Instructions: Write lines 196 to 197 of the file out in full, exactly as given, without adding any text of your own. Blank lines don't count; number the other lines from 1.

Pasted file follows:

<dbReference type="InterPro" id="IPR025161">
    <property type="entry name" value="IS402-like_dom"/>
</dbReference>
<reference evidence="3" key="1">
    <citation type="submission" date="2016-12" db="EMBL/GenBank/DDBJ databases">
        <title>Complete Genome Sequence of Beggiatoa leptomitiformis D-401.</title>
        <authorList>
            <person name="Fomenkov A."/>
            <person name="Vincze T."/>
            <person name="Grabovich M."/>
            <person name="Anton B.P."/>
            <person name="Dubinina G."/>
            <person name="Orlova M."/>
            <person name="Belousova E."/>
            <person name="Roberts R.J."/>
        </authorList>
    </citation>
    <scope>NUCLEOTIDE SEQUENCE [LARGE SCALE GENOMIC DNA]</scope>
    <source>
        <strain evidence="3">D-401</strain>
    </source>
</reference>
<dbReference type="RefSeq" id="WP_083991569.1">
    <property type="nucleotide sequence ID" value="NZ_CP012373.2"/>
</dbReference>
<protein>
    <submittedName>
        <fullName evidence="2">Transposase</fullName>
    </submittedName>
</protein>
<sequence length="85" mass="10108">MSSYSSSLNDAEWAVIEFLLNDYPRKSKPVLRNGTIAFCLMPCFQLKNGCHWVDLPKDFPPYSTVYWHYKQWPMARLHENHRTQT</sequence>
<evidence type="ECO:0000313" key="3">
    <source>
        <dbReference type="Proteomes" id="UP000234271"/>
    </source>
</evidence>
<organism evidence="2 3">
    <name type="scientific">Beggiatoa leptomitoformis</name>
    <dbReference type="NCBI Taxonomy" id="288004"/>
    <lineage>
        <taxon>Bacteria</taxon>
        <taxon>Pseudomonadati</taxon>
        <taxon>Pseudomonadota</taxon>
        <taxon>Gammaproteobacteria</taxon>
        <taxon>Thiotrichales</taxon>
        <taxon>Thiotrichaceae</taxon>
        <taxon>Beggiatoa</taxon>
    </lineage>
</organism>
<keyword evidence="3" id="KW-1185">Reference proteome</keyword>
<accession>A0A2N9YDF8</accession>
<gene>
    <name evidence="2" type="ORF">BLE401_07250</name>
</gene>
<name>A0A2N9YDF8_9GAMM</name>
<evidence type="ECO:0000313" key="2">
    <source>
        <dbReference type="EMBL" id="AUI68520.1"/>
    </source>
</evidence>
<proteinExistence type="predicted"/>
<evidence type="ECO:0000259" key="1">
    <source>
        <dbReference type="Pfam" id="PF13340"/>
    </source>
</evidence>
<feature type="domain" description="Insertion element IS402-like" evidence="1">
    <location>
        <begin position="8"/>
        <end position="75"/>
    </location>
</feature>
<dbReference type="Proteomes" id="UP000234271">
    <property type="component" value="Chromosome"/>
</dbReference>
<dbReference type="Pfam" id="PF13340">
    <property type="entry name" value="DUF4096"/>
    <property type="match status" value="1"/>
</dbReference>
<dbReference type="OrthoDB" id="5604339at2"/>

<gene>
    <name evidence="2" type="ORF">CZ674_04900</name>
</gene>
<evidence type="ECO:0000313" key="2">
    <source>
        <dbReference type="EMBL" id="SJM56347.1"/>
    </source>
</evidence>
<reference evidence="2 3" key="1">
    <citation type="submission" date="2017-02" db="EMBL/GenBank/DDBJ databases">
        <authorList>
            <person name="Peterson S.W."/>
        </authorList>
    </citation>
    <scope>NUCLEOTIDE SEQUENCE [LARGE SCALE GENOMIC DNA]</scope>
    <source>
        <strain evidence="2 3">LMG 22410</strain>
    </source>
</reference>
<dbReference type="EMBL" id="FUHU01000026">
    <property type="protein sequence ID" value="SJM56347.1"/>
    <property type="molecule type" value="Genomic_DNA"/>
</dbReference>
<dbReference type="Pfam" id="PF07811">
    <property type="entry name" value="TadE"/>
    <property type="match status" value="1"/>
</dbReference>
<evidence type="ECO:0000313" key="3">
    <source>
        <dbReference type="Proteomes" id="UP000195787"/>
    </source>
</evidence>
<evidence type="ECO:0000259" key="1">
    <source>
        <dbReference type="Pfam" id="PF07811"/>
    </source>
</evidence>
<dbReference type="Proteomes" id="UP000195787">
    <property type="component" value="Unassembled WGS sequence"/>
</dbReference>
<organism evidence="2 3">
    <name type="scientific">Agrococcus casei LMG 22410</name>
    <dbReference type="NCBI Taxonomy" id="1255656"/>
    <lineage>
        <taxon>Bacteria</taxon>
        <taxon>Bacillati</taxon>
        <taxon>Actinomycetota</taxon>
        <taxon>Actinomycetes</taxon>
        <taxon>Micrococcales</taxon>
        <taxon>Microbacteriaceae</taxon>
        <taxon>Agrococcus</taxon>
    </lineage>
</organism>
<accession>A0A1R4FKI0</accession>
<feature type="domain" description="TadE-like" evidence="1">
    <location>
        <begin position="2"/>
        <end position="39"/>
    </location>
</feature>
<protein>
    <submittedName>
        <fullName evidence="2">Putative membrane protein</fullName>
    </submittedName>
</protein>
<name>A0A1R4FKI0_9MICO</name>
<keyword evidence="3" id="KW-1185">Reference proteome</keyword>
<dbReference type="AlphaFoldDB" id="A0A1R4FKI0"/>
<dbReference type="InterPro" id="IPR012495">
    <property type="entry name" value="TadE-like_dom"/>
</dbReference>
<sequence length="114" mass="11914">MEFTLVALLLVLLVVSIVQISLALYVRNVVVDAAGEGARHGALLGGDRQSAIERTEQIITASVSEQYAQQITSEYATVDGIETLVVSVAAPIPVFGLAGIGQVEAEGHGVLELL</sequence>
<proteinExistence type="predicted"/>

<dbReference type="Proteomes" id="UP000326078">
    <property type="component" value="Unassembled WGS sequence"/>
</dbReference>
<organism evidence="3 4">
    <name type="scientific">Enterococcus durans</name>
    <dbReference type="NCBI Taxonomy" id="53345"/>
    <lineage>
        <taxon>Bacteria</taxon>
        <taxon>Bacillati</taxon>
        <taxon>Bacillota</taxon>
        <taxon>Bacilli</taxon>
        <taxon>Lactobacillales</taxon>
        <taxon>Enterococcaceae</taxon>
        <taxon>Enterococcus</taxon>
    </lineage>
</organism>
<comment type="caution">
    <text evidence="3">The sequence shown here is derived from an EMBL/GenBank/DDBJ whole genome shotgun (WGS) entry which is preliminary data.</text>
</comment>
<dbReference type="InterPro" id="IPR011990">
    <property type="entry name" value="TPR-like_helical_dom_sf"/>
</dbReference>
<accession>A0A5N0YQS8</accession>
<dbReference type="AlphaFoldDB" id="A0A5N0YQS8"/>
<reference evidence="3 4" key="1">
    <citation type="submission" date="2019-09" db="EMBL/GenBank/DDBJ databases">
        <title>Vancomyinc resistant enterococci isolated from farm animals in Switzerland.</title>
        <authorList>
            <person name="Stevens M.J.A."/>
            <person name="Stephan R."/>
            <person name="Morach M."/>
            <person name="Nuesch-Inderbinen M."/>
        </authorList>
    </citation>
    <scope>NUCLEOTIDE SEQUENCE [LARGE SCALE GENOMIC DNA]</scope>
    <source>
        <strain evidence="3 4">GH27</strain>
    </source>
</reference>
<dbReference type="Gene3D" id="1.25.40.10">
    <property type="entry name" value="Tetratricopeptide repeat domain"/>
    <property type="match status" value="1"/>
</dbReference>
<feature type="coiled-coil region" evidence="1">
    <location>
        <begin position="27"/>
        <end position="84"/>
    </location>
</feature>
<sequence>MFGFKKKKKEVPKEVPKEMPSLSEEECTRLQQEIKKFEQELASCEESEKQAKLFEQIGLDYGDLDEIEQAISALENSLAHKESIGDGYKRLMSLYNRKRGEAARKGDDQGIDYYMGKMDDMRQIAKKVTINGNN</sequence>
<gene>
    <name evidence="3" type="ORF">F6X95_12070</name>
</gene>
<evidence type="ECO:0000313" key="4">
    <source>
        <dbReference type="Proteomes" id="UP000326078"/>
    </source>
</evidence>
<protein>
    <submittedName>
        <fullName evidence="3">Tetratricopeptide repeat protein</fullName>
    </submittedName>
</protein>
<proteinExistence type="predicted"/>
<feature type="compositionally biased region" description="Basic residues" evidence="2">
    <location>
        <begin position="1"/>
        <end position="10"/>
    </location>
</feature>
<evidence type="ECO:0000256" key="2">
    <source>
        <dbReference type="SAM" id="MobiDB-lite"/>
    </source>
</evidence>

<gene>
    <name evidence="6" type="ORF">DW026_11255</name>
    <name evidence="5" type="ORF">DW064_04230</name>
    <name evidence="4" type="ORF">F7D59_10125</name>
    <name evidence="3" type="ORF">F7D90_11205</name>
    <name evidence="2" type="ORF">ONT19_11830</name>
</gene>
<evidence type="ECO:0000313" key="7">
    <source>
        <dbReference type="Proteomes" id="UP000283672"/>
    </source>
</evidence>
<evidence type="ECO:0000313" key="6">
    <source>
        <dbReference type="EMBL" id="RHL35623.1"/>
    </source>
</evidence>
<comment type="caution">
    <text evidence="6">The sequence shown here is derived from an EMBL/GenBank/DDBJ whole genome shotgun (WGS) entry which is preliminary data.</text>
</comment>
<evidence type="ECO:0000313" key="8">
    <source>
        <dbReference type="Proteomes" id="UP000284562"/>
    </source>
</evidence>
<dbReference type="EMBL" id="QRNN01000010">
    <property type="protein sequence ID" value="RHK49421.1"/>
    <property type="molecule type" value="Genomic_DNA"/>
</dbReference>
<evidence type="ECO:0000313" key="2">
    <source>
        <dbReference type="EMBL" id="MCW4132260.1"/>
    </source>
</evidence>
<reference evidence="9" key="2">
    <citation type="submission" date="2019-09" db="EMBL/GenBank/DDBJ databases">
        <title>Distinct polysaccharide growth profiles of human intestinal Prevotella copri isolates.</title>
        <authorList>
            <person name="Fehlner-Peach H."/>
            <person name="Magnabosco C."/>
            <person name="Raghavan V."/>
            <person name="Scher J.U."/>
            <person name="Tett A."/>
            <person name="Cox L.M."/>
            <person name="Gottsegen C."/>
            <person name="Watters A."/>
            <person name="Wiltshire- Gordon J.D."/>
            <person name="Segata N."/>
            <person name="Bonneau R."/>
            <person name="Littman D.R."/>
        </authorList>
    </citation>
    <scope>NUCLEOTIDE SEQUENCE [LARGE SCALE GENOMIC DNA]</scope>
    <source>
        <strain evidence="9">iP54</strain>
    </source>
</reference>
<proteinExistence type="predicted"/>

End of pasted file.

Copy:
</dbReference>
<feature type="coiled-coil region" evidence="1">